"Please join me as an original cosponsor of the 'Repeal of the Authorization for Use of Military Force Act of 2011.'  This legislation repeals the joint resolution providing overly-broad authorization to the President to use all necessary and appropriate force against those involved in attacking our nation and to prevent any future acts of international terrorism against the United States.
 "This broad authorization of force has had far-reaching implications which shake the very foundations of our great nation and democracy. It has been used to justify warrantless surveillance and wiretapping activities, indefinite detention practices that fly in the face of our constitutional values, extrajudicial targeted-killing operations, and an ever-growing and indefinite pursuit of an ill-defined enemy abroad.
"We must repeal this authorization for use of military force, end the wars in Iraq and Afghanistan, and re-focus our energy and efforts into those actions which truly improve our national security, including developing emerging economies and diplomatic efforts.  Please join me as an original cosponsor of this legislation to remove this overly-broad blank check for war anytime, anywhere.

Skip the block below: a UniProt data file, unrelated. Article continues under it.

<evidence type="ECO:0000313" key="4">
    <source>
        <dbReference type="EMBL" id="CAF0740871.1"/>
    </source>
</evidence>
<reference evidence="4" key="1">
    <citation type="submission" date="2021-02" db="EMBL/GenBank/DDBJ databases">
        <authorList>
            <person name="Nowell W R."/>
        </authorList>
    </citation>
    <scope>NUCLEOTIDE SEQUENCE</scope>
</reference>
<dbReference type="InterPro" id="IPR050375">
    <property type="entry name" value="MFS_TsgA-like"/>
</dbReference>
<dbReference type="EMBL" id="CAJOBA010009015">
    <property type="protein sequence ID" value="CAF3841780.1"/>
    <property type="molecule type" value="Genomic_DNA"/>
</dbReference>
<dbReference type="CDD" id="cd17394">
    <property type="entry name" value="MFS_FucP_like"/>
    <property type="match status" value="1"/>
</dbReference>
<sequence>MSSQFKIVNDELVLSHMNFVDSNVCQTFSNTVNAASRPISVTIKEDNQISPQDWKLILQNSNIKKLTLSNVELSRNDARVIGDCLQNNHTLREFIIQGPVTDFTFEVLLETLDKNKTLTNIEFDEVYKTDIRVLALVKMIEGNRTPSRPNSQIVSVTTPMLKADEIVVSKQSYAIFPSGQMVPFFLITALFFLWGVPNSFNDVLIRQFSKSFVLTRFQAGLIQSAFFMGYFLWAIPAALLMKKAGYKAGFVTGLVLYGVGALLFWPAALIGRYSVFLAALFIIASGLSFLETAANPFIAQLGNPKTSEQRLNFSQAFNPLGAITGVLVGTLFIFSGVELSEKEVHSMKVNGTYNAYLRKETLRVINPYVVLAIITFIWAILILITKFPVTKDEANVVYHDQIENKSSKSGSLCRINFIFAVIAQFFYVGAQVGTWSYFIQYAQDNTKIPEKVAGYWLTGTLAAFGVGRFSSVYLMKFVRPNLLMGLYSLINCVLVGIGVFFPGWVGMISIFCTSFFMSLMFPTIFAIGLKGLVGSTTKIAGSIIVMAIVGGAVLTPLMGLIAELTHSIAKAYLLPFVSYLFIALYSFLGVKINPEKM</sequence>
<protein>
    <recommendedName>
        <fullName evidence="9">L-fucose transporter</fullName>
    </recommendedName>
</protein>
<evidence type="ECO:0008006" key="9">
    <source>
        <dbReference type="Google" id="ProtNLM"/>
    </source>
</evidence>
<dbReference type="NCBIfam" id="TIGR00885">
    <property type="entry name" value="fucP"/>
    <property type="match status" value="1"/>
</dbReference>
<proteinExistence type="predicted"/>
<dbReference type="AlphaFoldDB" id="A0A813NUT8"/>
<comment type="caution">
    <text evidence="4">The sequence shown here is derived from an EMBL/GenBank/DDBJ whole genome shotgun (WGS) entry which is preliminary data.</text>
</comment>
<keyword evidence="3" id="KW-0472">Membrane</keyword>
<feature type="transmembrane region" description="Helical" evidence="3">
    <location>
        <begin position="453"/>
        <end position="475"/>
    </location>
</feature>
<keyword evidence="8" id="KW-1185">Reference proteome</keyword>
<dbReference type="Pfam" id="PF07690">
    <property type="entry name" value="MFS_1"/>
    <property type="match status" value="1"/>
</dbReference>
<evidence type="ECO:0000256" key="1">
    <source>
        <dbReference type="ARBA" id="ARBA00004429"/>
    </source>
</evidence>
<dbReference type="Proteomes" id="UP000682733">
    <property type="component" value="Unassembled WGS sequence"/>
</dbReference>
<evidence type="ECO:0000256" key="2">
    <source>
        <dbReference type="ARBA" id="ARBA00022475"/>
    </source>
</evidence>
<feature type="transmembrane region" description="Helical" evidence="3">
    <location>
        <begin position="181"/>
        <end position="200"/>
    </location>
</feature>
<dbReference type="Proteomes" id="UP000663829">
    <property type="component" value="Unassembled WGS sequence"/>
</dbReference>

"For more information or to cosponsor this measure, please contact Teddy Miller in my office at This email address is being protected from spambots. You need JavaScript enabled to view it.">This email address is being protected from spambots. You need JavaScript enabled to view it. or 5.2661.
"Sincerely,
Barbara Lee
Member of Congress"
The legislation itself is shorter than the above letter, powerful in its simplicity, approaching in fact the populist wisdom of the long-forgotten Kellogg-Briand Pact, and offering far more than a technical readjustment within a government rotten to its core.  At the risk of revitalizing the utterly discredited and poisonous notions of hope and change, I would suggest that this bill offers the nearest possible approximation of the time-altering repeal, not of a law, but of the past decade of collective insanity and self-righteous mass-murder.  Read this carefully:
To repeal Public Law 107–40.
IN THE HOUSE OF REPRESENTATIVES
Ms. LEE of California introduced the following bill; which was referred to the Committee on _______
A BILL
To repeal Public Law 107–40.
Be it enacted by the Senate and House of Representatives of the United States of America in Congress assembled,

SECTION 1. SHORT TITLE.
This Act may be cited as the ‘‘Repeal of the Authorization for Use of Military Force’’.

SEC. 2. CONGRESSIONAL FINDING.